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IOM Libya: Monthly Update - April 2020

Situation Report
Originally published
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Federico SODA

Over the past few months, we have seen many developments in Libya in relation to an ongoing situation of prolonged insecurity and the impact of COVID-19 pandemic. Many of these developments warrant reflection.

Life for migrants in Libya has become increasingly difficult since the identification of the first COVID-19 case in late March and the ongoing intense fighting in and around Tripoli. Many already vulnerable migrants continue to experience a further deterioration in living conditions and now face the added challenge of movement restrictions. Most have limited or no access to health care due to their legal status and discrimination. The downturn in economic activity has affected the job market; many migrants, who are typically employed in construction, trades, and agriculture have less or no work at all. This means that an increasing number are facing difficulties in covering the most basic of living costs related to food and housing. Less work and lower income also means fewer remittances; a hardship that will increasingly be felt in countries of origin.

In response, IOM is undertaking a food security assessment in migrant communities to assess increasing humanitarian needs, in coordination with WFP and the food security sector partners. This assessment will guide operations and inform the humanitarian and international community of needs on the ground.

More Europe-bound boats have departed from Libya in April than in March. Due to mounting concerns about the spread of COVID-19, the Maltese and Italian governments introduced further restrictions on disembarkation in their ports. Nonetheless, migrants continue to leave Libyan shores, driven by catastrophic conditions in the country. During the month of April, 395 migrants were returned to Libyan shores by the Libyan Coast Guard and a commercial vessel.

Heavy fighting around the Tripoli main port and COVID-19 preventative measures installed by Libyan authorities have led to delays and dangerous disembarkations in Tripoli. On 15 April, 51 migrants were rescued in the Maltese search and rescue zone by a Maltese fishing vessel and returned to Libya. Five migrants died due to dehydration and lack of food while seven were reported missing at sea, after rescue was delayed for four days. Some migrants were released, some escaped, and others were taken to detention centres that are not under the authority of the Libyan Directorate for Combatting Illegal Migration (DCIM). These migrants remain unaccounted for and this is cause for serious concern. IOM continues to advocate against the return of migrants to Libya as it cannot be considered a safe port.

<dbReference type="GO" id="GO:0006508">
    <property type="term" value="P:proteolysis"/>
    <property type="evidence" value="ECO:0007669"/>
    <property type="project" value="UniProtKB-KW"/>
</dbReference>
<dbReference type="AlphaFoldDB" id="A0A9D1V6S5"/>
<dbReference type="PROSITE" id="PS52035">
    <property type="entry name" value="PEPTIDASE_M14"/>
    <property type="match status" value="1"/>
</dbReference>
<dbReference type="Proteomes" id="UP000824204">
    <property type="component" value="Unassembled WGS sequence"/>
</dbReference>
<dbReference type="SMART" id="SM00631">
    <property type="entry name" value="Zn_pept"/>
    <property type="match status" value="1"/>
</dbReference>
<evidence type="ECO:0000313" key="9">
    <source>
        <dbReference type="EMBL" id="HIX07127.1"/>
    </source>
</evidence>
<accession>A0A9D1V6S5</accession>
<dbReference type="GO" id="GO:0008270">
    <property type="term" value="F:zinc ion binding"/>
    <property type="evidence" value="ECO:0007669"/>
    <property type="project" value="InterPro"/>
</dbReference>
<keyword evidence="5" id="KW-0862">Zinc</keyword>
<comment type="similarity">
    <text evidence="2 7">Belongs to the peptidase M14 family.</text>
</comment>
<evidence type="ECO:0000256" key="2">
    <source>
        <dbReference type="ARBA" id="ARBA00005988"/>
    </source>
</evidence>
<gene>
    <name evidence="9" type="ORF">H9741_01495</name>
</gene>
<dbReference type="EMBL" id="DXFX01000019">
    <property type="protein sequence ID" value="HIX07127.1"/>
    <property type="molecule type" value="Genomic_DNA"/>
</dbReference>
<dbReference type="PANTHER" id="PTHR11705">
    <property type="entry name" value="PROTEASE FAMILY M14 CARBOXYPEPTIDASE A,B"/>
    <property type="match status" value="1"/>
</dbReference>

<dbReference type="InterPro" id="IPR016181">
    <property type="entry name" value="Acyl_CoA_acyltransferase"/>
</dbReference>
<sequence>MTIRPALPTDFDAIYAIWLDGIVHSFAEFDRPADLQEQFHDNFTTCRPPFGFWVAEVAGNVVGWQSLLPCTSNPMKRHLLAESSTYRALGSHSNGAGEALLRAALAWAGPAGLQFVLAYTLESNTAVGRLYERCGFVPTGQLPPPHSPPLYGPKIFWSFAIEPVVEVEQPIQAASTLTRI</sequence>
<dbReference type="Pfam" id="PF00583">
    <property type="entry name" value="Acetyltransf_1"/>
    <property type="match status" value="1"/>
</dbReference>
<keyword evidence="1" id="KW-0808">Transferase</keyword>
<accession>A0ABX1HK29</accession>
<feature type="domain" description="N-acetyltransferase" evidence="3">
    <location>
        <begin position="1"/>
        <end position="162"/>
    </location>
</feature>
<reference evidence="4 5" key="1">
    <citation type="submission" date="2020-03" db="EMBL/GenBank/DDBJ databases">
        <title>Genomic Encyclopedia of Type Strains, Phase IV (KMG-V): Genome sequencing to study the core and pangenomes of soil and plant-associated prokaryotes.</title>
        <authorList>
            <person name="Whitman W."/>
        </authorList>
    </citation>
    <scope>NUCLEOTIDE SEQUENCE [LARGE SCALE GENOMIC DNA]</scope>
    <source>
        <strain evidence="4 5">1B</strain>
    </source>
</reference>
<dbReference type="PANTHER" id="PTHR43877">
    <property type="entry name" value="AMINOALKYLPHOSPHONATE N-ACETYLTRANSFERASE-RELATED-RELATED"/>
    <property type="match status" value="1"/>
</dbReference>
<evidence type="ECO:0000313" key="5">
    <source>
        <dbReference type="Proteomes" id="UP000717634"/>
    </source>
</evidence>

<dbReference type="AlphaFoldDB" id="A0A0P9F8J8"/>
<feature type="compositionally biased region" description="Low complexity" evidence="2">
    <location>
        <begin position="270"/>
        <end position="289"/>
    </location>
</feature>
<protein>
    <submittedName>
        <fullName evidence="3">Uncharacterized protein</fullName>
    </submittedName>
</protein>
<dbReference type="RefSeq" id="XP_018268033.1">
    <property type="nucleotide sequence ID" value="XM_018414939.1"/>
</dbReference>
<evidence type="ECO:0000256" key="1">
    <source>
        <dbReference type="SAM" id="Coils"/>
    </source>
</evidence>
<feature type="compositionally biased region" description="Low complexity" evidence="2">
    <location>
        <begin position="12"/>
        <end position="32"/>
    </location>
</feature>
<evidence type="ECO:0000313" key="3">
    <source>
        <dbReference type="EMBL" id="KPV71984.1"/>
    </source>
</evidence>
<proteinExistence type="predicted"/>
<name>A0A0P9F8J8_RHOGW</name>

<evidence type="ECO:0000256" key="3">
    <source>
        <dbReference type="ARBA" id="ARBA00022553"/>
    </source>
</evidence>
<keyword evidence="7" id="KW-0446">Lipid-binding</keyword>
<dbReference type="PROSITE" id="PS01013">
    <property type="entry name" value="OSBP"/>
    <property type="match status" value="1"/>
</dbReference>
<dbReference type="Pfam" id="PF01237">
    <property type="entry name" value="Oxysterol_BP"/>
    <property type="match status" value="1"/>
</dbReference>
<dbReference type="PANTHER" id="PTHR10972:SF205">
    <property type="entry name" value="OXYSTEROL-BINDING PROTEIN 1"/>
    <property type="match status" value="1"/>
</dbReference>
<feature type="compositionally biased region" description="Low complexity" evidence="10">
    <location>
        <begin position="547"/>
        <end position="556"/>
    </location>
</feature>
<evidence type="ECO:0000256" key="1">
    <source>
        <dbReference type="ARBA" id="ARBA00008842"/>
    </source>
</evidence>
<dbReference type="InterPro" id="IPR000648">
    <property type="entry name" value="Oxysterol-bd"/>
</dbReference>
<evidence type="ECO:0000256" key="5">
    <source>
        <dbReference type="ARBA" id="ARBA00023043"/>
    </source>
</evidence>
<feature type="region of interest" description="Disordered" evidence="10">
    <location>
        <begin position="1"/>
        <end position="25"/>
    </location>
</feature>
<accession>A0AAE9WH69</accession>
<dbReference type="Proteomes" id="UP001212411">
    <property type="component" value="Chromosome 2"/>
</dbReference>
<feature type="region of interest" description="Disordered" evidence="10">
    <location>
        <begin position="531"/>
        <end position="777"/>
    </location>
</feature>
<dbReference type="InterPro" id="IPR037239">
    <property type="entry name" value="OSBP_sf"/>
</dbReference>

The rate of departure from Libya is determined by many different factors. Smugglers take advantage of the security situation and improved weather conditions to send desperate people on these perilous journeys. Safety, security and stability in Libya are key elements to ensure a reduction in migrants’ departures from the Libyan coasts and to pave the way for more comprehensive migration governance in Libya. Whether departures will increase again in coming months remains to be seen. Much will depend on these three factors.

In April, there was also mass migrant movement at the land borders. More than 2,500 migrants were deported from Libya to Niger, Sudan, Chad and Egypt. Over 1,250 Tunisian migrant workers trying to return to Tunisia were stranded at the Ras Ajdir border crossing point for over two weeks. IOM estimates that there are at least 6,000 Tunisians in Libya.

We continue to advocate for a humanitarian management of borders that takes into account the vulnerabilities and realities of migrants; and respects human rights, public health concerns and dignity.

We have adapted to ensure that our activities on the ground continue, while also prioritizing the safety of our staff and the people we are assisting, amid restrictions and the risk of COVID-19. Our personnel are our most valuable asset and we take the opportunity here to share their experiences and contribution, through a new feature “Spotlight from the Field”.